How to Make a Recycled DIY Advent Calendar
Make an Advent Calendar Using Cardboard and Toilet Rolls
Holidays are the time of year when trashcans overflow with loads of cardboard. Here's a way to reuse some of that packaging waste.
Easy DIY Advent Calendar
First, you'll collect bathroom tissue holders to make this Advent calendar. You will need 12, or you can use 6 paper towel holders cut into fourths.
Additional Supplies Needed
- Colored gift tissue
- Coding dots
- Felt tip marker
- Rubber bands
- Hot glue and a glue gun
- Pretty ribbon
- Small gifts and candies
- Spray paint
- Xacto knife
Step 1: Cut the Rolls
Cut the toilet paper rolls in half with the Xacto knife. The cut the paper towel rolls into fourths.
Step 2: Cut the Board
Measure and cut a piece of cardboard 15-by-20 inches.
Step 3: Glue the Rolls to the Board
Hot glue the paper tube halves to the board evenly spaced and ragged-side down.
Step 4: Add Paint
The easiest way to paint this project is to spray paint outdoors and then touch up with acrylic.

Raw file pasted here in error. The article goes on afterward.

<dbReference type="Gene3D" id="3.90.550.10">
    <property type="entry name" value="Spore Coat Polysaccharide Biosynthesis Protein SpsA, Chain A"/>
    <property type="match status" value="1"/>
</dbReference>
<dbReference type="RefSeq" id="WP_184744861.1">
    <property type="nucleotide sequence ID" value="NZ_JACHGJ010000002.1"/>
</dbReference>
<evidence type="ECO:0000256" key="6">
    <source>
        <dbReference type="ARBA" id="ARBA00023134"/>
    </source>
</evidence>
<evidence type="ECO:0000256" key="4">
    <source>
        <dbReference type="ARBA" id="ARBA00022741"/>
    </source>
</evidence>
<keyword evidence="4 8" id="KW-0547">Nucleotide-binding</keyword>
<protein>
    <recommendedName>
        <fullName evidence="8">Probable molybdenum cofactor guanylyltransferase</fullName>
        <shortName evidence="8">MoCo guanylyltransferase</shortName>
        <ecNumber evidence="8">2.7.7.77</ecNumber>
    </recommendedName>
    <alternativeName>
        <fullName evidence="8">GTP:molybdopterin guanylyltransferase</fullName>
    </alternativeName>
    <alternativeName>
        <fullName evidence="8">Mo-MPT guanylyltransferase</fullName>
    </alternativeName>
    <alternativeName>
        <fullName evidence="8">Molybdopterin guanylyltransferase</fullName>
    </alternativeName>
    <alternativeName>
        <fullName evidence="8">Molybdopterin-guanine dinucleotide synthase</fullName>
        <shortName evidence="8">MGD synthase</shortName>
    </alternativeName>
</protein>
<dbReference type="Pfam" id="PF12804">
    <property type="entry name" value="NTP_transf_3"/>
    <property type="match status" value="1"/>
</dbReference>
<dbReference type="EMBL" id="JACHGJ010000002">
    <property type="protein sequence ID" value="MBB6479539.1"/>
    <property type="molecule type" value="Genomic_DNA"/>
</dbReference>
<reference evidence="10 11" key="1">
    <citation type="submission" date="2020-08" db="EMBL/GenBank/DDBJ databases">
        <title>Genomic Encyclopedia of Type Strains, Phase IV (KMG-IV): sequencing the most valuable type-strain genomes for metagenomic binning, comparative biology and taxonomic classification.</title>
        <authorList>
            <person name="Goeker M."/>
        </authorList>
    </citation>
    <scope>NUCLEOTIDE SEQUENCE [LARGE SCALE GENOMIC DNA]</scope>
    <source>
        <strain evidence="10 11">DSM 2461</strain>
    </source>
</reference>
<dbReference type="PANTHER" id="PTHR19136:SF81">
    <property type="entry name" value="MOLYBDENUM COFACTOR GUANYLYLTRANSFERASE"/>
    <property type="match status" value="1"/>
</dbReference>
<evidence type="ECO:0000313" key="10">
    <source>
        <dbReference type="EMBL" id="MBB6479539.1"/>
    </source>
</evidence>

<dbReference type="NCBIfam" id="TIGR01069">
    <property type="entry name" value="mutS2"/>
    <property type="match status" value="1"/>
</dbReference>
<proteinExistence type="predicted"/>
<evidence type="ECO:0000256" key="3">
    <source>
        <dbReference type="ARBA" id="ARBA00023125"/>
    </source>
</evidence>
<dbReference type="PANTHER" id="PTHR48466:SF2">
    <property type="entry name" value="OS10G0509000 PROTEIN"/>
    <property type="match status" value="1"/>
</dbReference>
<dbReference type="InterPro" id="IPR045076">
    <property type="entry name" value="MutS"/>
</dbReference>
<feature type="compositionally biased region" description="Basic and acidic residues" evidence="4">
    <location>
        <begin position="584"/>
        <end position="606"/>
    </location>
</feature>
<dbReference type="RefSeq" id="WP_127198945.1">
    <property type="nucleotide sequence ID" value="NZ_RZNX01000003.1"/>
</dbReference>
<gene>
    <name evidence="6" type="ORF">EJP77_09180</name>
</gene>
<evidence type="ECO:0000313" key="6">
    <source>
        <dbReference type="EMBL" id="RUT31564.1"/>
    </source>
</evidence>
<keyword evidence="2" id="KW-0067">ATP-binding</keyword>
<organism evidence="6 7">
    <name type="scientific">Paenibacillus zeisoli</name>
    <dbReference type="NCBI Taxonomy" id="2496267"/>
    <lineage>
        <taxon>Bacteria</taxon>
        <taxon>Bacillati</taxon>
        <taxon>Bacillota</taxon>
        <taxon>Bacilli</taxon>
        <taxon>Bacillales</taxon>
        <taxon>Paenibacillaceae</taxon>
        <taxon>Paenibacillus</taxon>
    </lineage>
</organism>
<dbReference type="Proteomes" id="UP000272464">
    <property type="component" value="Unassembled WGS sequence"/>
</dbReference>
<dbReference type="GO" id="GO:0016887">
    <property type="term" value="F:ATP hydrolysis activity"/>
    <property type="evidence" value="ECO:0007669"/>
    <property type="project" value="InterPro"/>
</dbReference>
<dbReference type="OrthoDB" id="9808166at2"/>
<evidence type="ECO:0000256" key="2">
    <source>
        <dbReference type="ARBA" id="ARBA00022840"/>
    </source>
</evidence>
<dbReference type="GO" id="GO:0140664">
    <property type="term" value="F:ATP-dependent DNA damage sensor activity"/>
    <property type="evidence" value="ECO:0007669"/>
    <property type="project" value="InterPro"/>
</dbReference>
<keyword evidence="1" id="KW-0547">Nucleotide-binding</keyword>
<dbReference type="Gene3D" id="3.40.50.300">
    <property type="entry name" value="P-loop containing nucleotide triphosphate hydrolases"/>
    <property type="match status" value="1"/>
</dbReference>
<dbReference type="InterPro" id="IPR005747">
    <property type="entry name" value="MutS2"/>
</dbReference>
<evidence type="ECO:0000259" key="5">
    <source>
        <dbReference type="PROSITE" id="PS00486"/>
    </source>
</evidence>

Step 5: Add Tissue and Dots
Cut circles 5 inches in diameter from colored gift tissue. Use white color coding dots for the numbers.
Step 6: Add a Ribbon Hanger
Slice the top corners of your Advent calendar and thread a pretty ribbon hanger through.
Step 7: Hide and Cover Some Treasures
Hide tiny treasures for the loved one(s) in your life. I made mine for tween and teen girls with candies, miniature bottles of nail polish, etc. And of course, money fits well. Jewelry too! Cover each with a tissue circle and secure it with a rubber band.
Don't Forget: Put a pretty holiday sticker at the end for day 25.
History of the Advent Calendar
Perhaps our penchant to begin the Christmas season so early has a deeper meaning than just higher retail sales. “Advent” is the Latin word for coming or coming forward. Early Christian practices are the basis for the Advent calendar of the 19th century.
Christians from centuries ago began to feel that honoring the Blessed Savior only one day a year was not enough. So they began to celebrate the coming of Christ early by praying and teaching the children about the Saviour.
Early Advent Calendars
Early Christians began marking their doors with the numeral one in chalk and continued the numbering through December 24th.
From that time, the practice evolved into the Advent calendar of today with little windows to open revealing tiny treats behind them.
Then in the 19th century, a German mother made her son a calendar of the days with small treats stuck to cardboard. Gerhard Lang never forgot the thrill of this first Advent calendar. As an adult, he went into business with a partner to open a printing press in 1908. Among other things, they published Advent calendars.